After your nursing degree, you’ll need to pass the National Council Licensure Exam to obtain an RN license. This exam, which can take up to six hours, covers:
- Nursing practice, conditions and treatments
- How the health care system works
- Legal and ethical issues
- Patient communication and education.
You’ll also need to meet the requirements for the countries in which you intend to work. Travel nurses have to familiarize themselves with the laws and geographic-specific diseases of each location.
There are immigration requirements too, such as work visas, sponsorship and immunizations, which will vary by country. Work visas are usually arranged by the nursing agency.
The ability to communicate with patients is vital. According to All Nursing Schools, it’s not uncommon for an agency to send a nurse to a country whose language they do not speak fluently. But travel nurses will be expected to have at least a working knowledge of the language.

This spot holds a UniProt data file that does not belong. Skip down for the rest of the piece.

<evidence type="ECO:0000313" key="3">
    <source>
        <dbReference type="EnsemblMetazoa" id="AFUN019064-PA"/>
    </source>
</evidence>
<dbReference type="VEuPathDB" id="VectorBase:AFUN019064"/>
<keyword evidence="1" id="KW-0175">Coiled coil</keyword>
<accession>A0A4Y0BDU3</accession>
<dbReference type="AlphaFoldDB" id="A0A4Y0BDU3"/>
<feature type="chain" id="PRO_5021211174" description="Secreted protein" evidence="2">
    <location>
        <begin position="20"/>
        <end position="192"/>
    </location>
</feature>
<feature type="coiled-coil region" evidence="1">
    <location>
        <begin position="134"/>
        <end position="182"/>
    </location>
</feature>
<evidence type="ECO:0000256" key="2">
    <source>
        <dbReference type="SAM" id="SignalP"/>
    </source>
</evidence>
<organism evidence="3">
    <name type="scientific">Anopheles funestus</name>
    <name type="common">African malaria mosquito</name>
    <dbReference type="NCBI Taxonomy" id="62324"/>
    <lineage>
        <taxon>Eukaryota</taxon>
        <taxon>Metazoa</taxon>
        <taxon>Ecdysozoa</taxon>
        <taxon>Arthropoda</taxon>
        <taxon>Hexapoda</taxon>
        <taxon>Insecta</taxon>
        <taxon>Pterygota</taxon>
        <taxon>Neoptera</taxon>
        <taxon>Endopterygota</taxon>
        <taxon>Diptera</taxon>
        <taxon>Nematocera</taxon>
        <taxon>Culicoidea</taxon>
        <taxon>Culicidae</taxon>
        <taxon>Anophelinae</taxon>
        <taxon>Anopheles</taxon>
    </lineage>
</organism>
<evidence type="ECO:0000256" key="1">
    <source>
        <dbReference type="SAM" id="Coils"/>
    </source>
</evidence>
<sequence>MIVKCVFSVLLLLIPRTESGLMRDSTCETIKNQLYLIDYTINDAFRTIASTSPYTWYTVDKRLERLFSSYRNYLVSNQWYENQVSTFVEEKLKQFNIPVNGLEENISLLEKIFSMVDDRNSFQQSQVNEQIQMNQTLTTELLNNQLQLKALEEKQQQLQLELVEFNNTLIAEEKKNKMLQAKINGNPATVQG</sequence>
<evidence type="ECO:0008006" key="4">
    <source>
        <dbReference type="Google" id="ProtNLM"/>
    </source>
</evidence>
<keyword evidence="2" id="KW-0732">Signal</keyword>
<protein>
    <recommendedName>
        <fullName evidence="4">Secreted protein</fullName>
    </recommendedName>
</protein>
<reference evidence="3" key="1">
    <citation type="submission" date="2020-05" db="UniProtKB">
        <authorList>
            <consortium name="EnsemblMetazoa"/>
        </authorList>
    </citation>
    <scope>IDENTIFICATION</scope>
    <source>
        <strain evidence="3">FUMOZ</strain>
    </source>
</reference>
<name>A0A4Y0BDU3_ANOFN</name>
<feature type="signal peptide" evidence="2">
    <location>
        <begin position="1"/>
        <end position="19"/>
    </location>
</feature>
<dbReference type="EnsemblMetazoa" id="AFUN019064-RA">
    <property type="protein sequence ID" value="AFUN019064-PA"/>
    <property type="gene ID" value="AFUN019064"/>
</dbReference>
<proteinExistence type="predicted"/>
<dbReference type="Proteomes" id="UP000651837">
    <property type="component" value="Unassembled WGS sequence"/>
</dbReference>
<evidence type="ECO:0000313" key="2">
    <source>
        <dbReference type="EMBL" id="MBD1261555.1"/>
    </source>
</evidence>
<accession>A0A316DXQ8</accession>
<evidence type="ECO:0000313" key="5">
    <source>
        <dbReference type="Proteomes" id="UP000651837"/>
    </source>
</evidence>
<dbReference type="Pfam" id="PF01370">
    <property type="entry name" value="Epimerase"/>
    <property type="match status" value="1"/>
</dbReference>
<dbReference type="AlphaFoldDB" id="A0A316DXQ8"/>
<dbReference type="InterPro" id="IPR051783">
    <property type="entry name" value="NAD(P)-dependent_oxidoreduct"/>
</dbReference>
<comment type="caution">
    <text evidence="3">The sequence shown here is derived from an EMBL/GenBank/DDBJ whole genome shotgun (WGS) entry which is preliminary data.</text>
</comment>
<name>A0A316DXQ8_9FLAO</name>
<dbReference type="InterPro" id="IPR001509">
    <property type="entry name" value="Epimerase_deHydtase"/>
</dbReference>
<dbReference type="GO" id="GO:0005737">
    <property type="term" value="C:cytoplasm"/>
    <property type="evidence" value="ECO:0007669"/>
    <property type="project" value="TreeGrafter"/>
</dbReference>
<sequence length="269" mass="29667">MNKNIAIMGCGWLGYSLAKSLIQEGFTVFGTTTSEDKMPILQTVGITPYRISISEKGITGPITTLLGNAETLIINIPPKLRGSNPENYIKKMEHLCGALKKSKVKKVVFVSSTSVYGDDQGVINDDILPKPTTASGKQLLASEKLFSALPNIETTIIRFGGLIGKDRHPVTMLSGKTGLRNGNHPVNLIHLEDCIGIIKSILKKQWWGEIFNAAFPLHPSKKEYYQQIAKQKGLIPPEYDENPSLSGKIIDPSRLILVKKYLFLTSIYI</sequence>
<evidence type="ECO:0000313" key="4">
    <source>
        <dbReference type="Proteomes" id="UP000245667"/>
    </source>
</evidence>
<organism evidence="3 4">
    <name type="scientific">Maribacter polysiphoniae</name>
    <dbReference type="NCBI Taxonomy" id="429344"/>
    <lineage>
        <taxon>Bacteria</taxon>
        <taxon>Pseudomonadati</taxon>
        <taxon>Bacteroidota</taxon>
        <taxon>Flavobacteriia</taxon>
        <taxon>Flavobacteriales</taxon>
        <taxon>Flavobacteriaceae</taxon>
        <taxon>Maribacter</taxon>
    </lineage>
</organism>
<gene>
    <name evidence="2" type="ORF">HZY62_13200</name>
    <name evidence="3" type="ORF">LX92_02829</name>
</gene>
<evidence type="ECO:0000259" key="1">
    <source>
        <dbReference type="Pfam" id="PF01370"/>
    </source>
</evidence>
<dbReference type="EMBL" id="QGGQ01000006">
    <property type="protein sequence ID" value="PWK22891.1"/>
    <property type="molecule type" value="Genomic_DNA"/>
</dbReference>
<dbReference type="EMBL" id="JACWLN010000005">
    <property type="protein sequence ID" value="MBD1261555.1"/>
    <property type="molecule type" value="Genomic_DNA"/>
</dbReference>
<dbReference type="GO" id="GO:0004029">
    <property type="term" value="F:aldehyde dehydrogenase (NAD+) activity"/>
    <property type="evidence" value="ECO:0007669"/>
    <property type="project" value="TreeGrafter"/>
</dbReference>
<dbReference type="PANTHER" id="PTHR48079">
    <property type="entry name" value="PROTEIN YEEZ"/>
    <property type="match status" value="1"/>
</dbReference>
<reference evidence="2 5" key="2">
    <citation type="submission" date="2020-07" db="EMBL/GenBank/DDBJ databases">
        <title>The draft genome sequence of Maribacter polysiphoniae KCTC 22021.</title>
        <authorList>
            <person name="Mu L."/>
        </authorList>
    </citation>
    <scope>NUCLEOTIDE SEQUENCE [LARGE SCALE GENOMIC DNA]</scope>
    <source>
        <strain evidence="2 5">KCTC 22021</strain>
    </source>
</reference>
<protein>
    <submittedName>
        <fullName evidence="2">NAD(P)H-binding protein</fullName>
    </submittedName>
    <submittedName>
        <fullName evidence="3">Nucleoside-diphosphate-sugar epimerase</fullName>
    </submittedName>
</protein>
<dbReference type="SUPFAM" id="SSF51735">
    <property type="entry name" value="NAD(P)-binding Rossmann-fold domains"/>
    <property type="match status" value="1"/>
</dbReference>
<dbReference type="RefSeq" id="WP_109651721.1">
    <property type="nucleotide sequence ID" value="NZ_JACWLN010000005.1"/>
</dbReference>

In some countries, you have to take a language test before or after arrival. This applies to English-speaking countries including Canada, the U.K. and Australia—and the test may be obligatory even if English is your first language.
Catton said: “Once nurses have their nursing registration recognized by a country’s nursing regulator they are legally allowed to practice in that country.”
How Much Does a Travel Nurse Earn?
The salaries of nurses “vary widely” by country, Catton said.
Within the U.S., travel nurses are contracted for a specific period and paid at a higher rate than “direct hire or incumbent nurses,” Boston-Leary said. Some employers also offer benefits and housing.